Abrams says that while there are breakthrough bleeds that are related to trauma, there can also be spontaneous bleeds with no apparent cause. “We have one boy in our practice who has had repeated bleeds into his elbow at night while he’s sleeping,” she says. If appropriate, she often recommends elbow pads, knee pads and even helmets for children who develop bleeds while sleeping.
Cause and Effect
Besides doing a thorough exam in the office, your hematologist will probably ask you a series of questions to get at the root cause: Have there been any lifestyle changes since your last visit? Has the child had a recent growth spurt? What’s different?
Gonzales recalls that Damian, who has been on prophylaxis since he was a toddler, had a breakthrough bleed in his left ankle when he was in kindergarten. That year there were many changes for him. “He was in a new school with new friends who liked to play soccer—not chess—and he had a growth spurt,” she says. “He had gained 10 pounds. One of the tip-offs was that he was eating us out of house and home.”
Sometimes, the prophylaxis treatment dose needs to be adjusted due to weight changes. Since factor dose is largely dependent on the individual’s weight and the percentage of correction that is needed, any weight gain or growth spurt will have an effect on it. As the child develops, it is a good idea to routinely check the current dose with your HTC physician, especially at key intervals such as puberty.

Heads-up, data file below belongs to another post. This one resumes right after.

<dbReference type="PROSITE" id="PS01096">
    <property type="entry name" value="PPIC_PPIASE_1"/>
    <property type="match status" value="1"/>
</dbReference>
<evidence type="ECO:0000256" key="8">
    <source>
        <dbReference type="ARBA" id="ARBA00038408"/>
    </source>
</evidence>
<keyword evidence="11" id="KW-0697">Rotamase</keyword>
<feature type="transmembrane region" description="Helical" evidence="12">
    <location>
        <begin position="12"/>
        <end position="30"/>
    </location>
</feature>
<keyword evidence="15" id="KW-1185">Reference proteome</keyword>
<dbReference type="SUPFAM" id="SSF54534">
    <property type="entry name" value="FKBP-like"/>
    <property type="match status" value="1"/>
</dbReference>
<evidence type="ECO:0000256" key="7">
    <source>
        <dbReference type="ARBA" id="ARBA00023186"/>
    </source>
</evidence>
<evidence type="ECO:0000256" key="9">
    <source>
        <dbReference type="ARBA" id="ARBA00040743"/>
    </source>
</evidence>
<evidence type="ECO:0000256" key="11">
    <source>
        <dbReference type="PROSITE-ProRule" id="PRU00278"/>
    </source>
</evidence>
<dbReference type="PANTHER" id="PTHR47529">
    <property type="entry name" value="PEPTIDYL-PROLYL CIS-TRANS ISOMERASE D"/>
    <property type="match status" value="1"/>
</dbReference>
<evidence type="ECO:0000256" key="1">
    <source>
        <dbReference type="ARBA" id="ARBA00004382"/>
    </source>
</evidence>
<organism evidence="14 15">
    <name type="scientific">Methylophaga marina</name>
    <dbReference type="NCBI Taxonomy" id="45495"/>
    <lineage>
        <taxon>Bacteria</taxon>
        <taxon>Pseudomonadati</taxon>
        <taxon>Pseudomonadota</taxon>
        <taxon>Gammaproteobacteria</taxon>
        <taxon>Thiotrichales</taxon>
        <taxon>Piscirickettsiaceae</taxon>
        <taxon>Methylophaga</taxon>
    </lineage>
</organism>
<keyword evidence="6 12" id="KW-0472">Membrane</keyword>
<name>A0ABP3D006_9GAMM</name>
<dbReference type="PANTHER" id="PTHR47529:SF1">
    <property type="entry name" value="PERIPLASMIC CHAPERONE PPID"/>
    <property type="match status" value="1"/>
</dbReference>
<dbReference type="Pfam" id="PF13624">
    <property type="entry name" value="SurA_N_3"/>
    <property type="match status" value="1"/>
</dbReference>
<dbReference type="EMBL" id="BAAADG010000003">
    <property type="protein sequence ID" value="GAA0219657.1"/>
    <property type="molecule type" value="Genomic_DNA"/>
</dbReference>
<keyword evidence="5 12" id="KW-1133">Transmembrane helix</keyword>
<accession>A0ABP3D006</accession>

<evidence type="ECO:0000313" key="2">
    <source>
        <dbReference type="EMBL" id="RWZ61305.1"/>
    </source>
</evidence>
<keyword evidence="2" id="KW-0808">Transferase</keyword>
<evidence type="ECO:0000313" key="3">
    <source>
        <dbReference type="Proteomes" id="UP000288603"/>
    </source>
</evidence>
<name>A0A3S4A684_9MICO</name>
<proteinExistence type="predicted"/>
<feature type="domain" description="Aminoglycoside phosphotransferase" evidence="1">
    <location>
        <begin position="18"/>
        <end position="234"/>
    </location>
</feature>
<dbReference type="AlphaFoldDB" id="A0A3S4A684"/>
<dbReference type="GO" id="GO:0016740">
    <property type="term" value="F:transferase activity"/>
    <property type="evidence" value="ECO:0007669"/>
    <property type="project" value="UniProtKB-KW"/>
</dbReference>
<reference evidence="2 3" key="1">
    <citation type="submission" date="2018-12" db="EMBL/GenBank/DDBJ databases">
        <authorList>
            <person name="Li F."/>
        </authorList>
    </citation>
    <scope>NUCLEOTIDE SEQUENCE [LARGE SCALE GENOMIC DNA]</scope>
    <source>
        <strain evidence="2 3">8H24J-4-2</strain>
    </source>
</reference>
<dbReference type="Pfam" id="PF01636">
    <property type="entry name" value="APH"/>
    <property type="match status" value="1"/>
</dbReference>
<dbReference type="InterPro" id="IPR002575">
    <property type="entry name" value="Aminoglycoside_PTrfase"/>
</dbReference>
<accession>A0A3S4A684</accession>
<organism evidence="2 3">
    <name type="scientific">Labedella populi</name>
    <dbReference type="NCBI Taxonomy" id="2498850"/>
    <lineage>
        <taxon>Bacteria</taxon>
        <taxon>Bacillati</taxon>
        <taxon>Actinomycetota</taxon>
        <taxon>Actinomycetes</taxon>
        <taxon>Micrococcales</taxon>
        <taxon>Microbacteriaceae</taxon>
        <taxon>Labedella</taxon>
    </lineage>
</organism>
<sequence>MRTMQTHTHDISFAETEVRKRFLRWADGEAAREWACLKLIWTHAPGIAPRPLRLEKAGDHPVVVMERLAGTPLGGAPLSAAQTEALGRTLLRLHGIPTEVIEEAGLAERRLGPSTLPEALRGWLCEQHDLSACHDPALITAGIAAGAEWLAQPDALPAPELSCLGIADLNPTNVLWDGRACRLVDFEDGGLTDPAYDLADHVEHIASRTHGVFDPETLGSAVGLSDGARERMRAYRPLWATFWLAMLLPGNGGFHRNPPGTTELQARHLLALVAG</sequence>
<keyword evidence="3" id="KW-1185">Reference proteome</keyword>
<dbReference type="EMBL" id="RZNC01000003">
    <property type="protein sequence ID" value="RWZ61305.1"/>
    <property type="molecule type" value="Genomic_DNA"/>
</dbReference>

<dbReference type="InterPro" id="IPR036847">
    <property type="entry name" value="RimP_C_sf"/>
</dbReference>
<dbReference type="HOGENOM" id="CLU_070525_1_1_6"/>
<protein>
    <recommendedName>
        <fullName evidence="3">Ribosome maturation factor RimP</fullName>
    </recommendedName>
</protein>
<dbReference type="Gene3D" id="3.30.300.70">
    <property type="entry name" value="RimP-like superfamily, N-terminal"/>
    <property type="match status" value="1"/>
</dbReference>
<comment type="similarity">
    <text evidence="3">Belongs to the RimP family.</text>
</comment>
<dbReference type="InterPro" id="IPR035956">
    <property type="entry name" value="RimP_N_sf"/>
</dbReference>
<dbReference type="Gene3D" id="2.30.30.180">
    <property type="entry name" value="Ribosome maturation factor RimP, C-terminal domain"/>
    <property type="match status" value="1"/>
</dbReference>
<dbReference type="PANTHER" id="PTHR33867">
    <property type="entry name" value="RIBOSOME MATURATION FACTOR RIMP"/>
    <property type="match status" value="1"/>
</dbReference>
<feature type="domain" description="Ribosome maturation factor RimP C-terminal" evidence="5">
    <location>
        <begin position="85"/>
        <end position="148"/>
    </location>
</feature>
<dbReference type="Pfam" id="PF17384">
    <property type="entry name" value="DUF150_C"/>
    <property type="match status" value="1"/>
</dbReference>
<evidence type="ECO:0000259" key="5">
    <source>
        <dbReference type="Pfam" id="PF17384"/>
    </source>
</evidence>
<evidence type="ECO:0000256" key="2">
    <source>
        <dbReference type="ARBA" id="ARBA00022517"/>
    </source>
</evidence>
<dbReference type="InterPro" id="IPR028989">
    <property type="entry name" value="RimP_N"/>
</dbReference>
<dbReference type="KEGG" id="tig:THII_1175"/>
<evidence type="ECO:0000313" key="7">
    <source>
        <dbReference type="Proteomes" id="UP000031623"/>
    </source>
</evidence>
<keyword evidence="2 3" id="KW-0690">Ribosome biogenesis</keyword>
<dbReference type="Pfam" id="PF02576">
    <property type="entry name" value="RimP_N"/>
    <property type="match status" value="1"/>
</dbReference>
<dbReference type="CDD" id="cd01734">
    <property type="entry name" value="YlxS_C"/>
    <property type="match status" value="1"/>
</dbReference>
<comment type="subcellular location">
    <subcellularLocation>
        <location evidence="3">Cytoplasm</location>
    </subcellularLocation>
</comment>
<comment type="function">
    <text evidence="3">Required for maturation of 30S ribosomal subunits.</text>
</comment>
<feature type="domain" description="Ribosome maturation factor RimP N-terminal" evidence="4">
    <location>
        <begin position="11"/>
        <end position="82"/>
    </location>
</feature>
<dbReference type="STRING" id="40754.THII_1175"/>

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Another possible cause of breakthrough bleeds is the development of an inhibitor—an antibody to factor product. “We have a couple of patients in our practice whose factor levels, after an infusion, have not increased to the levels we anticipated,” says Abrams. “So we get an inhibitor level and perform a recovery study. Depending on the results, we would change their dose by increasing the units per kilogram or switch the child to a different recombinant factor product. If an inhibitor has developed, we would begin immune tolerance. For various reasons, we find that one brand of factor doesn’t work for all patients.”
Breakthrough bleeds can also result from inconsistent dosing on the home front. Sticking to a routine is difficult for adults and children, so missing a treatment here and there can happen, setting up the child for breakthrough bleeds. The importance of adhering to the dosing regimen cannot be overemphasized. It is vital to maintaining the proper level of factor in the child’s blood and of ensuring peace of mind for the entire family, especially when the child is away from home.
The treatment for breakthrough bleeds is typically administering factor product, usually two or three doses during the first few days after the bleed, says Abrams. One of NHF’s “Do the 5” National Prevention Program messages is: “Treat bleeds early and adequately.” For instance, if it is a deep muscle bleed in the iliopsoas muscle that flexes the leg, it may require bed rest for a few days.